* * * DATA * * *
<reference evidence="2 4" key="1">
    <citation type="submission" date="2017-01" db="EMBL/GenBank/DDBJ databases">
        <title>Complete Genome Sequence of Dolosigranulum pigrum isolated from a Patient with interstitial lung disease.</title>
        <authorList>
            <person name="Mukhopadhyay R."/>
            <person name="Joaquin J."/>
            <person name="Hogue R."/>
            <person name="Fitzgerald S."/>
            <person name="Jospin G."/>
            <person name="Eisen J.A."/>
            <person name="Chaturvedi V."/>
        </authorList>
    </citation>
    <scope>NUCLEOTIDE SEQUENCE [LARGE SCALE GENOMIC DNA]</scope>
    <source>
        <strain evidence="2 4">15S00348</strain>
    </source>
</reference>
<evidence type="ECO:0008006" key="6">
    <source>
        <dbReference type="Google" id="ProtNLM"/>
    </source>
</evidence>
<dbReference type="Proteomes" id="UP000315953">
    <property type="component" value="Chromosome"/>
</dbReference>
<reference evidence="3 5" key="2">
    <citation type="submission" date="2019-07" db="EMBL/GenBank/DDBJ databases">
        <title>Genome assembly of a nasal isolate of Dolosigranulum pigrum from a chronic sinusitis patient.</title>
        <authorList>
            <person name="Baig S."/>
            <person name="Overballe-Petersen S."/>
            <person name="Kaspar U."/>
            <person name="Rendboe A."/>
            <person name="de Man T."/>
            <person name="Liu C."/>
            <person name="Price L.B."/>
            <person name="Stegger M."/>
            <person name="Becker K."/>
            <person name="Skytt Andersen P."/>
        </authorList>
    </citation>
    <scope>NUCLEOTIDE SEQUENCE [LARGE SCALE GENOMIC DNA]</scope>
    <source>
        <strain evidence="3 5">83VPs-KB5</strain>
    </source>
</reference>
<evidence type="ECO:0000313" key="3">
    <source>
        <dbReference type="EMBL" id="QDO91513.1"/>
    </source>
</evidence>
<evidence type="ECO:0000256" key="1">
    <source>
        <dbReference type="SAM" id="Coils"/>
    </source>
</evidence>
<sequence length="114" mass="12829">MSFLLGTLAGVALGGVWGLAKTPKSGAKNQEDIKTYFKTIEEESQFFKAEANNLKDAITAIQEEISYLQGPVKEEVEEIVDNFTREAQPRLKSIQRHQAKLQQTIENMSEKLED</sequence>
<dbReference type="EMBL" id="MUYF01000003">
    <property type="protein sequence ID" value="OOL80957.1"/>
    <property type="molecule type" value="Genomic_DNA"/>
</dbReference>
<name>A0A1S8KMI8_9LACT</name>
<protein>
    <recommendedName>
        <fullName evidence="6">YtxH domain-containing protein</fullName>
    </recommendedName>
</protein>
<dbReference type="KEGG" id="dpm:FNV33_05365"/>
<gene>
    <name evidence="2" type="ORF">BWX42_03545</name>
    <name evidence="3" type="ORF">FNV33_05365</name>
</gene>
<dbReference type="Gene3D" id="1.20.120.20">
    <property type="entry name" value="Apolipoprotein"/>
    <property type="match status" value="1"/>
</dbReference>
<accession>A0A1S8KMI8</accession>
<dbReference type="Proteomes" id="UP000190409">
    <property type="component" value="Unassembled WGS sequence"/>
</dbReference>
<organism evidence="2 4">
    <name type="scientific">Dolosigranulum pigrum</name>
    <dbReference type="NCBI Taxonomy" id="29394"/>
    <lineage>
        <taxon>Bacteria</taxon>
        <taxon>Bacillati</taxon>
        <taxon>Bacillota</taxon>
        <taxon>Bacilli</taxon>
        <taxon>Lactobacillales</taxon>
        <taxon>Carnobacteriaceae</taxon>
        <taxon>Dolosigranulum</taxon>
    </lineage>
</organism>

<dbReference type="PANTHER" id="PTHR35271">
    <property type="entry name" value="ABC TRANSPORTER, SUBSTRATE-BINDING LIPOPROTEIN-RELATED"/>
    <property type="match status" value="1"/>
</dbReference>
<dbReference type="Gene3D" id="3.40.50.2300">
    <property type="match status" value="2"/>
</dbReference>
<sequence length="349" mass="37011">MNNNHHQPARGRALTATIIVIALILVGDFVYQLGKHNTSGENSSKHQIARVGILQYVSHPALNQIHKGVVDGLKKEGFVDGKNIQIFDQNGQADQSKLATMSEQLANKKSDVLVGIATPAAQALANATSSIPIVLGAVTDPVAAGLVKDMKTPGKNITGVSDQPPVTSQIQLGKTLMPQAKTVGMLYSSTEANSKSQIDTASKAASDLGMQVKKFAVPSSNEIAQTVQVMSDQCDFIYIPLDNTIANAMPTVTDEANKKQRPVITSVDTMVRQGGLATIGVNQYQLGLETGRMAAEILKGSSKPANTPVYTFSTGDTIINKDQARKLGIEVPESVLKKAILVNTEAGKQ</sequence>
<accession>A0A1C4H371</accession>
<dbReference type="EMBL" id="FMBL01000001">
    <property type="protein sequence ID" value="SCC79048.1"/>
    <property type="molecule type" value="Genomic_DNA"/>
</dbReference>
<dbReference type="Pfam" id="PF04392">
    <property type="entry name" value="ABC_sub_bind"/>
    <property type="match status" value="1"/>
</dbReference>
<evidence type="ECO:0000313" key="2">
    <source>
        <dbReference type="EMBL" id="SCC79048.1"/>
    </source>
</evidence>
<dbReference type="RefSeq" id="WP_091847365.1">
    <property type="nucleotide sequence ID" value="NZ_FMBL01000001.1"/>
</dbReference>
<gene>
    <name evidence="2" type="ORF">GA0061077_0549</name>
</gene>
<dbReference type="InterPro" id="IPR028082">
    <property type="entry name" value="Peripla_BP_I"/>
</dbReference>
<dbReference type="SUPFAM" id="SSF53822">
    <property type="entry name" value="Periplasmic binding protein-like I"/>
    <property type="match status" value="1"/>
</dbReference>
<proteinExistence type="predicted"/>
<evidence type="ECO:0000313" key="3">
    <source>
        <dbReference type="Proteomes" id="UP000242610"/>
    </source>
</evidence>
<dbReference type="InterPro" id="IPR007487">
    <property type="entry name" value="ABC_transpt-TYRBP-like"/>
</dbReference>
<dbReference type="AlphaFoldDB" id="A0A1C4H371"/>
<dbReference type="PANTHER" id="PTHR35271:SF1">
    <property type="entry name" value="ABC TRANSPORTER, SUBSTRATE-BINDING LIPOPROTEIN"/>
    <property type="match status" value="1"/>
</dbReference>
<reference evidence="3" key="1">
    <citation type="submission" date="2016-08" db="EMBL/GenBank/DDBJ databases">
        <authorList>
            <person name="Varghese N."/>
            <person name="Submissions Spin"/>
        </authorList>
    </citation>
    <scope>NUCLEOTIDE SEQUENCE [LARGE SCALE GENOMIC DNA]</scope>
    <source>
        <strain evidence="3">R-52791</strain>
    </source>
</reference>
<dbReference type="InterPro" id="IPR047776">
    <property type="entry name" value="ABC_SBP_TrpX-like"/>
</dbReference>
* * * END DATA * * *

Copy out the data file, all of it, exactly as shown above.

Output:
<reference evidence="2 4" key="1">
    <citation type="submission" date="2017-01" db="EMBL/GenBank/DDBJ databases">
        <title>Complete Genome Sequence of Dolosigranulum pigrum isolated from a Patient with interstitial lung disease.</title>
        <authorList>
            <person name="Mukhopadhyay R."/>
            <person name="Joaquin J."/>
            <person name="Hogue R."/>
            <person name="Fitzgerald S."/>
            <person name="Jospin G."/>
            <person name="Eisen J.A."/>
            <person name="Chaturvedi V."/>
        </authorList>
    </citation>
    <scope>NUCLEOTIDE SEQUENCE [LARGE SCALE GENOMIC DNA]</scope>
    <source>
        <strain evidence="2 4">15S00348</strain>
    </source>
</reference>
<evidence type="ECO:0008006" key="6">
    <source>
        <dbReference type="Google" id="ProtNLM"/>
    </source>
</evidence>
<dbReference type="Proteomes" id="UP000315953">
    <property type="component" value="Chromosome"/>
</dbReference>
<reference evidence="3 5" key="2">
    <citation type="submission" date="2019-07" db="EMBL/GenBank/DDBJ databases">
        <title>Genome assembly of a nasal isolate of Dolosigranulum pigrum from a chronic sinusitis patient.</title>
        <authorList>
            <person name="Baig S."/>
            <person name="Overballe-Petersen S."/>
            <person name="Kaspar U."/>
            <person name="Rendboe A."/>
            <person name="de Man T."/>
            <person name="Liu C."/>
            <person name="Price L.B."/>
            <person name="Stegger M."/>
            <person name="Becker K."/>
            <person name="Skytt Andersen P."/>
        </authorList>
    </citation>
    <scope>NUCLEOTIDE SEQUENCE [LARGE SCALE GENOMIC DNA]</scope>
    <source>
        <strain evidence="3 5">83VPs-KB5</strain>
    </source>
</reference>
<evidence type="ECO:0000313" key="3">
    <source>
        <dbReference type="EMBL" id="QDO91513.1"/>
    </source>
</evidence>
<evidence type="ECO:0000256" key="1">
    <source>
        <dbReference type="SAM" id="Coils"/>
    </source>
</evidence>
<sequence length="114" mass="12829">MSFLLGTLAGVALGGVWGLAKTPKSGAKNQEDIKTYFKTIEEESQFFKAEANNLKDAITAIQEEISYLQGPVKEEVEEIVDNFTREAQPRLKSIQRHQAKLQQTIENMSEKLED</sequence>
<dbReference type="EMBL" id="MUYF01000003">
    <property type="protein sequence ID" value="OOL80957.1"/>
    <property type="molecule type" value="Genomic_DNA"/>
</dbReference>
<name>A0A1S8KMI8_9LACT</name>
<protein>
    <recommendedName>
        <fullName evidence="6">YtxH domain-containing protein</fullName>
    </recommendedName>
</protein>
<dbReference type="KEGG" id="dpm:FNV33_05365"/>
<gene>
    <name evidence="2" type="ORF">BWX42_03545</name>
    <name evidence="3" type="ORF">FNV33_05365</name>
</gene>
<dbReference type="Gene3D" id="1.20.120.20">
    <property type="entry name" value="Apolipoprotein"/>
    <property type="match status" value="1"/>
</dbReference>
<accession>A0A1S8KMI8</accession>
<dbReference type="Proteomes" id="UP000190409">
    <property type="component" value="Unassembled WGS sequence"/>
</dbReference>
<organism evidence="2 4">
    <name type="scientific">Dolosigranulum pigrum</name>
    <dbReference type="NCBI Taxonomy" id="29394"/>
    <lineage>
        <taxon>Bacteria</taxon>
        <taxon>Bacillati</taxon>
        <taxon>Bacillota</taxon>
        <taxon>Bacilli</taxon>
        <taxon>Lactobacillales</taxon>
        <taxon>Carnobacteriaceae</taxon>
        <taxon>Dolosigranulum</taxon>
    </lineage>
</organism>

<dbReference type="PANTHER" id="PTHR35271">
    <property type="entry name" value="ABC TRANSPORTER, SUBSTRATE-BINDING LIPOPROTEIN-RELATED"/>
    <property type="match status" value="1"/>
</dbReference>
<dbReference type="Gene3D" id="3.40.50.2300">
    <property type="match status" value="2"/>
</dbReference>
<sequence length="349" mass="37011">MNNNHHQPARGRALTATIIVIALILVGDFVYQLGKHNTSGENSSKHQIARVGILQYVSHPALNQIHKGVVDGLKKEGFVDGKNIQIFDQNGQADQSKLATMSEQLANKKSDVLVGIATPAAQALANATSSIPIVLGAVTDPVAAGLVKDMKTPGKNITGVSDQPPVTSQIQLGKTLMPQAKTVGMLYSSTEANSKSQIDTASKAASDLGMQVKKFAVPSSNEIAQTVQVMSDQCDFIYIPLDNTIANAMPTVTDEANKKQRPVITSVDTMVRQGGLATIGVNQYQLGLETGRMAAEILKGSSKPANTPVYTFSTGDTIINKDQARKLGIEVPESVLKKAILVNTEAGKQ</sequence>
<accession>A0A1C4H371</accession>
<dbReference type="EMBL" id="FMBL01000001">
    <property type="protein sequence ID" value="SCC79048.1"/>
    <property type="molecule type" value="Genomic_DNA"/>
</dbReference>
<dbReference type="Pfam" id="PF04392">
    <property type="entry name" value="ABC_sub_bind"/>
    <property type="match status" value="1"/>
</dbReference>
<evidence type="ECO:0000313" key="2">
    <source>
        <dbReference type="EMBL" id="SCC79048.1"/>
    </source>
</evidence>
<dbReference type="RefSeq" id="WP_091847365.1">
    <property type="nucleotide sequence ID" value="NZ_FMBL01000001.1"/>
</dbReference>
<gene>
    <name evidence="2" type="ORF">GA0061077_0549</name>
</gene>
<dbReference type="InterPro" id="IPR028082">
    <property type="entry name" value="Peripla_BP_I"/>
</dbReference>
<dbReference type="SUPFAM" id="SSF53822">
    <property type="entry name" value="Periplasmic binding protein-like I"/>
    <property type="match status" value="1"/>
</dbReference>
<proteinExistence type="predicted"/>
<evidence type="ECO:0000313" key="3">
    <source>
        <dbReference type="Proteomes" id="UP000242610"/>
    </source>
</evidence>
<dbReference type="InterPro" id="IPR007487">
    <property type="entry name" value="ABC_transpt-TYRBP-like"/>
</dbReference>
<dbReference type="AlphaFoldDB" id="A0A1C4H371"/>
<dbReference type="PANTHER" id="PTHR35271:SF1">
    <property type="entry name" value="ABC TRANSPORTER, SUBSTRATE-BINDING LIPOPROTEIN"/>
    <property type="match status" value="1"/>
</dbReference>
<reference evidence="3" key="1">
    <citation type="submission" date="2016-08" db="EMBL/GenBank/DDBJ databases">
        <authorList>
            <person name="Varghese N."/>
            <person name="Submissions Spin"/>
        </authorList>
    </citation>
    <scope>NUCLEOTIDE SEQUENCE [LARGE SCALE GENOMIC DNA]</scope>
    <source>
        <strain evidence="3">R-52791</strain>
    </source>
</reference>
<dbReference type="InterPro" id="IPR047776">
    <property type="entry name" value="ABC_SBP_TrpX-like"/>
</dbReference>